Civilian versus military leaders and government
I have argued with illustrations on economic and social performance in support of a civil government. The UPC civilian government in the 1960s apart from the 1966/67 political and constitutional crisis did very well in economic and social terms as recognized by the World Bank in its 1993 report. Notwithstanding IMF/World Bank stiff conditionality and political instability and guerrilla war, UPC civilian government attained a real GDP growth rate of 6 percent between 1981 and 1984.
On the other hand, the military regimes of Amin and Museveni did and have not reached the level of general standard of living attained by 1970 before Amin overthrew the UPC civilian government. Under NRM regime, Uganda is moving backward as evidenced by resurgence of diseases that had disappeared and that economic growth rate has plummeted from 10 percent in the mid-1990s to the current level of 3 percent against a population growth of 3.5 percent, meaning that per capita income is declining and poverty is spreading and deepening.
Military change of government and military rule in Uganda has been a failure. Uganda should not encourage another military change of government or elect another military leader as president of Uganda. The record is clear and indisputable. This shouldn’t be a controversial issue but it has become one. And the messenger is blamed for the controversy.
Personally, I believe that I have presented a different scenario of challenges and issues for a new development agenda. Those who want to retain the status quo are accusing the messenger for being controversial rather than the issues he has raised. What NRM is doing that has failed and what I am proposing and likely to work represent totally different sets of issues. To implement the version I support which is incorporated into the National Recovery Plan, Uganda will need a new government.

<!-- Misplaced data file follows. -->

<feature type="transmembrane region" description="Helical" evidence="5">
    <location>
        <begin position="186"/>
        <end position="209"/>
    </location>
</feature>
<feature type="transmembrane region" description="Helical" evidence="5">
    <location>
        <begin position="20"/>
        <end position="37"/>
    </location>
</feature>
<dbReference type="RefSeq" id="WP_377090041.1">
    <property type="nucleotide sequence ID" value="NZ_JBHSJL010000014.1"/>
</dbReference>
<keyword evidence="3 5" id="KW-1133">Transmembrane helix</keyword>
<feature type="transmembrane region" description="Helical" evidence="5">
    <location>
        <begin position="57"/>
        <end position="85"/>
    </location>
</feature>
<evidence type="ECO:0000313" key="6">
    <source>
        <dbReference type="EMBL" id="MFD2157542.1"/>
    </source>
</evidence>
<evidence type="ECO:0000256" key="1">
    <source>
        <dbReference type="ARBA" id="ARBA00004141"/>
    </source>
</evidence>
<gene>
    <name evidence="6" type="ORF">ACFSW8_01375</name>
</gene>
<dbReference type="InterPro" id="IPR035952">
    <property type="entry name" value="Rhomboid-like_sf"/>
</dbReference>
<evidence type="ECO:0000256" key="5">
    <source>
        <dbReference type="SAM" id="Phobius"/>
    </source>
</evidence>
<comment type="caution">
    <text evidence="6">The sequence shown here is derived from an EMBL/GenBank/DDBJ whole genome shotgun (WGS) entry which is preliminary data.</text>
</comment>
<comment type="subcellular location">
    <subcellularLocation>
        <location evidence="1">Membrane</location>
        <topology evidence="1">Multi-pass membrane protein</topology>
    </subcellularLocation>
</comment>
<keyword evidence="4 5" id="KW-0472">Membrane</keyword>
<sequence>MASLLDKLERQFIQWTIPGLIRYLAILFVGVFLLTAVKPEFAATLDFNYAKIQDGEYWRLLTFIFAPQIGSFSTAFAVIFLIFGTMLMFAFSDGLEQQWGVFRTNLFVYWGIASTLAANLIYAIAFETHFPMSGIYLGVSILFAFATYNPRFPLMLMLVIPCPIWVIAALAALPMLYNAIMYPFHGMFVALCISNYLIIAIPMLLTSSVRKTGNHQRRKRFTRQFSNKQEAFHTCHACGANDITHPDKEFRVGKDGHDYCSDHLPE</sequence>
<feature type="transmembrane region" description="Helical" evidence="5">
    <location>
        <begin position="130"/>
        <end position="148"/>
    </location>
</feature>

Uganda patriotism or western parochialism
Contrary to accusations, I am truly a Uganda patriot and have paid attention to challenges in all the regions. Here is part of what I have done in each region.
1. In Buganda I have provided information on the demographic impact of migration, noting that at one time Buganda had more males than females and forty percent of the population was Banyarwanda.
2. In the Luwero Triangle, I have tried to disaggregate the forces that caused the destruction of human life and properties. Some people who have blamed Uganda army as the sole cause are uncomfortable that the new information may implicate them.
3. I have also suggested that to understand why Buganda hasn’t performed well under NRM governance, it may need to look at the domestic dynamics rather than solely blame Banyankole for its suffering.
These suggestions haven’t been received well in some quarters, resulting in taking some points out of context to make a point that I am arrogant and insensitive and not worthy of what I claim to be. I suggest that another look be taken at what I am saying with different lenses and you may realize that I mean well.
Northern and Eastern regions
I have consistently drawn the attention of Uganda and international community to the plight of northern and eastern regions. I have been a champion calling for treating Karamoja more humanely, dwelling in particular on human trafficking and the plight of Karamaja people on the streets of Kampala and loss of their land. Regarding food and nutrition security I made a strong appeal for easing the suffering of IDPs (Internally Displaced Persons) in camps when I addressed the UNAA conference in New York, among other forums.
Western region parochialism